Will it crash? Or start to stabilize?
Canadian home prices expected to increase by 1.7 per cent in 2019.
- Rising interest rates will be a key factor affecting housing affordability in 2019
- Thirty-six per cent of Canadians are considering a home purchase in the next five years, down from 48 per cent at the same time last year
- Sixty-five per cent of Canadians said they do not want to live near a retail cannabis store
Alberta’s housing market continues to feel the effects of the last “oil price shock” but things should begin to pick up as early as next year, a senior analyst with Canada’s national housing agency said Monday.
In its housing market outlook released Tuesday, the agency said total housing starts in Edmonton in 2018 are projected to decline from 2017 and remain flat in 2019 but new housing starts are expected to make modest gains in 2020 as inventory levels decline.
Canada Mortgage and Housing Corporation’s James Cuddy said, “a weak economy, unemployment, out-migration and lower investment levels sucked a lot of energy out of the housing market following the recession in 2015.”
In the new home market in 2015 there were 17,050 housing starts in Edmonton. That number dropped to 10,036 in 2016 but climbed to 11,435 in 2017. The low-end forecast for 2018 is 10,600 but the high-end estimate puts it closer to 11,400.
“Builders have recognized that inventory levels aren’t quite high because of lower demand and therefore (we are) expecting them to pull back the amount of activity in terms of new housing starts going forward,” Cuddy said.
“The inventory is the big part of the story.”
“Once the economy starts to pick up again and some of the units become absorbed, further down the road in 2020, activity will pick up in the new homes sector. There will be a moderation in activity in general.”
The number of sales in 2015 peaked at 20,888, then dropped to 19,432 in 2016 before climbing to 19,529 in 2017. For 2018, the low-end forecast is estimated at 18,500 and 19,300 at the high end of the spectrum.
The report goes on to say that average home prices have dropped 1.5 per cent from Sept. 2017 and prices are estimated to be lower at year-end compared to 2017.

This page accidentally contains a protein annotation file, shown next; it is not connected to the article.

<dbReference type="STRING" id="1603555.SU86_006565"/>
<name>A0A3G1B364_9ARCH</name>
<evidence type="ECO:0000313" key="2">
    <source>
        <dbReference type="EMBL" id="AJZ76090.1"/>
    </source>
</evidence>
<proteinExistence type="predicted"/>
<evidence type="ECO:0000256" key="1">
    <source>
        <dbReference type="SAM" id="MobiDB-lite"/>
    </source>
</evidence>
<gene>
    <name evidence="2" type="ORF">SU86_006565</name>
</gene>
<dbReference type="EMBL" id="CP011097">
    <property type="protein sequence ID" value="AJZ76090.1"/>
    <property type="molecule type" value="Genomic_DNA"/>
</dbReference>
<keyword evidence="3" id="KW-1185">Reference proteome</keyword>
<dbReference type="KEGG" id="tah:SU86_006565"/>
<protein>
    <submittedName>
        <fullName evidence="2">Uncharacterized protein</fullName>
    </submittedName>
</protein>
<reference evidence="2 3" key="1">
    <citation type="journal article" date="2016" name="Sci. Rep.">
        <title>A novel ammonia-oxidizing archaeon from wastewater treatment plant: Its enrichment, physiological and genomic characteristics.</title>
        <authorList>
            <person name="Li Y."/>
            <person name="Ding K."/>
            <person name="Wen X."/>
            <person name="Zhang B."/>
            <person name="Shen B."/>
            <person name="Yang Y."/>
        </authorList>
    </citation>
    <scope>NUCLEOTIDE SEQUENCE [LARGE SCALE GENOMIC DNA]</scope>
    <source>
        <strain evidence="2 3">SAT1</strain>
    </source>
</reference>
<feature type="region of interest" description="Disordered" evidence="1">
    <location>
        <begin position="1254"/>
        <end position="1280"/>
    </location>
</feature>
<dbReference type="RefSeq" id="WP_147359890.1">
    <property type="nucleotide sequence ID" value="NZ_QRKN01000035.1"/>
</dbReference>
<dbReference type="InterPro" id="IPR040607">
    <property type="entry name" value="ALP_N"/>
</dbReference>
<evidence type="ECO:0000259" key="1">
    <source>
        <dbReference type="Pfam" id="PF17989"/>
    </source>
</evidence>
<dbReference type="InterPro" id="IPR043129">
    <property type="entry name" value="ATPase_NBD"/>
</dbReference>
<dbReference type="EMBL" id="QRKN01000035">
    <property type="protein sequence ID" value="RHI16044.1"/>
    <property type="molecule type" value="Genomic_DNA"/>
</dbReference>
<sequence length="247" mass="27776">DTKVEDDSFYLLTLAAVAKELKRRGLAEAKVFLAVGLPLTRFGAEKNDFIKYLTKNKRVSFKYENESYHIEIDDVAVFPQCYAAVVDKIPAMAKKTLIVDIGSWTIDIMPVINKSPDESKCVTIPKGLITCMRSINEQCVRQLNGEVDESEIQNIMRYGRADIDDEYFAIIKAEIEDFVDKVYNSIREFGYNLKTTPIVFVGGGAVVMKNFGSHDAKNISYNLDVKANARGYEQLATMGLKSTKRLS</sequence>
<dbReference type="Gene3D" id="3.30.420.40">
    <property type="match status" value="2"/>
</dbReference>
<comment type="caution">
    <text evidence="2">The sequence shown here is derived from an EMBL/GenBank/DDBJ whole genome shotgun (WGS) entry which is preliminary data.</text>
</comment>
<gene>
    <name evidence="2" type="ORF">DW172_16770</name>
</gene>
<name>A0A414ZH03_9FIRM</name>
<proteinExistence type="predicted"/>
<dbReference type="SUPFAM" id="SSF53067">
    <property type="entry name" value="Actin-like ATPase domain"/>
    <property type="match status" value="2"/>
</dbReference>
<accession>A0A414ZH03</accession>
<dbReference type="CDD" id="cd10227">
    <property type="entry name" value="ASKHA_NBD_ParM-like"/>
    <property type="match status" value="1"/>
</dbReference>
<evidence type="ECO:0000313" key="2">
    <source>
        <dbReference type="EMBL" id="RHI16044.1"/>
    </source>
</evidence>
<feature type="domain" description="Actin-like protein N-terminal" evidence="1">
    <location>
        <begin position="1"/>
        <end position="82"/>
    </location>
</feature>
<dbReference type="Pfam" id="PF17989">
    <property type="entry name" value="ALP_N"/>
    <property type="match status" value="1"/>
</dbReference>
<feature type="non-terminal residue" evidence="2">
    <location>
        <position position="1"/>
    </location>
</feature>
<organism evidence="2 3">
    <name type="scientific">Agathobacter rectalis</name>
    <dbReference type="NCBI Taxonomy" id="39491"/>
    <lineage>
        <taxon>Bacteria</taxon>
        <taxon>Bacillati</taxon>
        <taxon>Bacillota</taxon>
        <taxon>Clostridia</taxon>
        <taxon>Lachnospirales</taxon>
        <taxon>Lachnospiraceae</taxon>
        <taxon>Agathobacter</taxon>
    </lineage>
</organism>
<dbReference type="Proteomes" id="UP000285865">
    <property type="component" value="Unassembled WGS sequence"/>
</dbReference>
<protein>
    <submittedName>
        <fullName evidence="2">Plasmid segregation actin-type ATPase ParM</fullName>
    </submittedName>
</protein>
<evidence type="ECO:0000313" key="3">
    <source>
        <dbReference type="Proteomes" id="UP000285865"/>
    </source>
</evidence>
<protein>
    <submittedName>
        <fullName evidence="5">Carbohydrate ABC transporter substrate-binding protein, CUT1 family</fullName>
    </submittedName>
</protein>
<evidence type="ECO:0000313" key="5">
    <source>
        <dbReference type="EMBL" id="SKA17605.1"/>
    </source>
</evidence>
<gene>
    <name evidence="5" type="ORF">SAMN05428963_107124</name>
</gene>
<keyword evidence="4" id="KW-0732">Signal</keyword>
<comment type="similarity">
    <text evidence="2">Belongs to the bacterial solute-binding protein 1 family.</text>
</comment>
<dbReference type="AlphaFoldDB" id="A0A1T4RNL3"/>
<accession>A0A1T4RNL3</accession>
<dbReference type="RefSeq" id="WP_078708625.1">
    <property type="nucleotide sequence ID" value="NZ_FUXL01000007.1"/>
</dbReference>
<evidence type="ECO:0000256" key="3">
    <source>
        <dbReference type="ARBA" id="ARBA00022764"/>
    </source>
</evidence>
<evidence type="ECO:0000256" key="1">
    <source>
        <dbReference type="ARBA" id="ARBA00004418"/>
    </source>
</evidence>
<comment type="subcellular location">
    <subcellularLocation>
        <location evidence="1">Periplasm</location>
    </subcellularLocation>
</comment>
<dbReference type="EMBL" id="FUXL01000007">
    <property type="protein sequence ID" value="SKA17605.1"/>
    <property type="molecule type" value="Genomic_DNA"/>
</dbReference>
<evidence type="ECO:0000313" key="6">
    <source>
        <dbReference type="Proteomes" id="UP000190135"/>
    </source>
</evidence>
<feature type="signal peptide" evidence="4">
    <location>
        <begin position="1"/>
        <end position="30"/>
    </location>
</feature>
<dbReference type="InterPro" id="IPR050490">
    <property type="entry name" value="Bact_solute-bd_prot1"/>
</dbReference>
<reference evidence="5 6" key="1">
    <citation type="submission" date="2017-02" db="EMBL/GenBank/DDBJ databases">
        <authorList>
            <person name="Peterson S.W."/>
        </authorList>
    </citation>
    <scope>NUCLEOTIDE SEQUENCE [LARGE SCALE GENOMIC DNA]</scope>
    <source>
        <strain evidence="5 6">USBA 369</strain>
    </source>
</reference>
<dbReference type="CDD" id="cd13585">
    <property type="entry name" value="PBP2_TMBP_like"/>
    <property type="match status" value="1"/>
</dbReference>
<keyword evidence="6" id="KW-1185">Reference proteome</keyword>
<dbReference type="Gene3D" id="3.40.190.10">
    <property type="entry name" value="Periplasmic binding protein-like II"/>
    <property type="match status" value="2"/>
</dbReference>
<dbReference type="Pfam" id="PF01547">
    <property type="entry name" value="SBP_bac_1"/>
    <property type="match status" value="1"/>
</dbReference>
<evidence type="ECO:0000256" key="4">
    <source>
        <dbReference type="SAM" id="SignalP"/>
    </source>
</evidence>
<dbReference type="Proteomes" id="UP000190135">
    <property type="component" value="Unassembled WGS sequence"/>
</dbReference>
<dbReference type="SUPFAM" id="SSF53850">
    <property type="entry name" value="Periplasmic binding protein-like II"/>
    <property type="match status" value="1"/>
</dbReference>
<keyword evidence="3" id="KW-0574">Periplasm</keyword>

Through nine months of 2018, the average price in Alberta was approximately $390,000, down 2.6 per cent from the same period in 2017.
The report adds that “Edmonton is currently experiencing elevated levels of completed and unabsorbed inventory in the homeowner and condominium segment that are largely being driven by single-detached units.”
“On the demand side, we’ve seen a lot of positive signs in recent months,” Cuddy said pointing to improved employment growth numbers, growth in earnings and a “resurgence” in interprovincial migration.
“Ultimately it should help to absorb more units that come onto the market.
Housing markets across the country have stabilized in 2018, after the unprecedented increases in average sales price that many markets experienced in 2017. It is anticipated that the market will continue to stabilize, as Canadians will start to feel the pinch of higher interest rates as they move forward with their home-buying plans in 2019. A recent survey revealed almost one-third (31 per cent) of Canadians said higher interest rates have not affected their ability to get an affordable mortgage thus far. However, this is expected to change in 2019.
Slowing economic conditions in Alberta have contributed to a decrease in average residential sale prices in Edmonton, from $393,003 in 2017 to $379,539 in 2018. While economic recovery is expected to take some time, the luxury market is thriving, with prospective investors in cannabis and migrant speculators driving this new segment. Meanwhile in Calgary, the market is expected to stay relatively flat in 2019 due to its reliance on the oil and gas industry, and further real estate hindrances like the mortgage stress test.
“But if you look at the market as a whole; it is moving in the right direction in terms of balancing supply and demand.”
Information taken from newswire.ca as well as edmontonjournal.com